Police warn Tax Time is also a Scam Time; listen to scam call so you can warn family & friends who may be vulnerable

5 July 2017: Authorities are reminding members of the public about ongoing scams threatening people with immediate arrest due to their “unpaid tax”. South Australia Police (SAPOL) today warned scammers often have sufficient personal information that make them very convincing to potential victims.

“In some cases they are leaving an automated voice message or appear to be calling from genuine ATO phone numbers,” SAPOL said in a statement today afternoon.

SAPOL said they continue to receive reports from people who have been affected by scammers claiming to work for the Australian Taxation Office (ATO) and threatening people with arrest for outstanding payments.

Through its Twitter account, Consumer Affairs Victoria yesterday reassured people that ATO would never “threaten you with immediate arrest” and released below voice record.

“Given that it is the end of financial year, a large number of people are starting to lodge their tax returns making these scammers particularly active,” SAPOL’s Detective Senior Sergeant Andrew Bolingbroke (Major Fraud Investigation Section) was quoted as saying.

Mr Bolingbroke urged community members to talk about these scams with friends, family and neighbours who may be vulnerable or less savvy to this type of approach.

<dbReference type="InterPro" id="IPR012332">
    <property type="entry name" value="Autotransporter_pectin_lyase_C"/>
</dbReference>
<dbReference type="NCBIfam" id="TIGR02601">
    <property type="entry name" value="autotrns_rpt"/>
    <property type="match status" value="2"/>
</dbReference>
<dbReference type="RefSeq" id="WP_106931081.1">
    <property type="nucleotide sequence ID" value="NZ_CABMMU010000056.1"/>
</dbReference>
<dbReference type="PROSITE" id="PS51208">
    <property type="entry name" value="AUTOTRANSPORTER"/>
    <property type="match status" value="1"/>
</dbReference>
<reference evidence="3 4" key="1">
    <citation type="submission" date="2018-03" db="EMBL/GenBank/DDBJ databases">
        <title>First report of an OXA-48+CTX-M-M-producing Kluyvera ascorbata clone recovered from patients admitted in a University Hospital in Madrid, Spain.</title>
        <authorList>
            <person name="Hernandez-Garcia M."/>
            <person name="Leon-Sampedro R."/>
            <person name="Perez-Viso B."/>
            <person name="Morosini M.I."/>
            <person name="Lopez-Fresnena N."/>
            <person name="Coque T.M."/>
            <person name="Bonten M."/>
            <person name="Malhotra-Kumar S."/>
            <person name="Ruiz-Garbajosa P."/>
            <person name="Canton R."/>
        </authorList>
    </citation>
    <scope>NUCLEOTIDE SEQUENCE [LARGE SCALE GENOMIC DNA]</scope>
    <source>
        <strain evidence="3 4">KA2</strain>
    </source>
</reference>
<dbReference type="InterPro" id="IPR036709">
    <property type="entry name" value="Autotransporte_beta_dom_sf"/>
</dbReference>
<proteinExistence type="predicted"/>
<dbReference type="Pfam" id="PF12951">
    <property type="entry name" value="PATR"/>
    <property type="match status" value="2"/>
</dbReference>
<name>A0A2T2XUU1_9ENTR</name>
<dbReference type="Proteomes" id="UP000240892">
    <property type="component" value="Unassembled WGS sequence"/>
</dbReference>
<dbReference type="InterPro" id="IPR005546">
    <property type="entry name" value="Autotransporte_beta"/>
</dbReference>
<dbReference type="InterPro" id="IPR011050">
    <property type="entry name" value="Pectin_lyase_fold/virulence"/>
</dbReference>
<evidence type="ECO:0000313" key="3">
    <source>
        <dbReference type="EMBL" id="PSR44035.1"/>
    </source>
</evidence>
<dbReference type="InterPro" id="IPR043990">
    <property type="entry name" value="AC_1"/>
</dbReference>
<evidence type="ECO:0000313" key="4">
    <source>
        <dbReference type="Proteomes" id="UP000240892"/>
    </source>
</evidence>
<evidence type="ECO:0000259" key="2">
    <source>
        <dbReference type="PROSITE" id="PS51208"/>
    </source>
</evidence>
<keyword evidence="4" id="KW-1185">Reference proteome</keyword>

“It can be very intimidating for anyone, particularly for an elderly person to be threatened with arrest, or with tax evasion, so it is important that they are aware of this scam and simply hang up the phone,” the Detective Senior Sergeant advised.

SAPOL have below bullet-point advice which it said is relevant to all State and Commonwealth agencies and for all types of scams. ATO will never:

* threaten you with immediate arrest

* ask you to pay money to receive a refund or payment

* ask you to pay a debt via iTunes cards or vouchers, or pre-paid credit card or store gift cards

* ask you to provide personal information, such as your tax file number (TFN) or credit card number, via email or SMS

* ask you to pay money into a personal bank account or through money remitters

* direct you to download files from the internet, or open attachments in unsolicited emails

*  ask you to assist with being involved in a “sting” or “undercover operation” to help apprehend tax scammers.

If you receive a call of this nature or a recorded message left on your answering machine:

* do not engage with the caller

* terminate the call

* contact the ATO on 1800 008 540 or stated agency on an independently verified number

* report to ScamWatch or your local police

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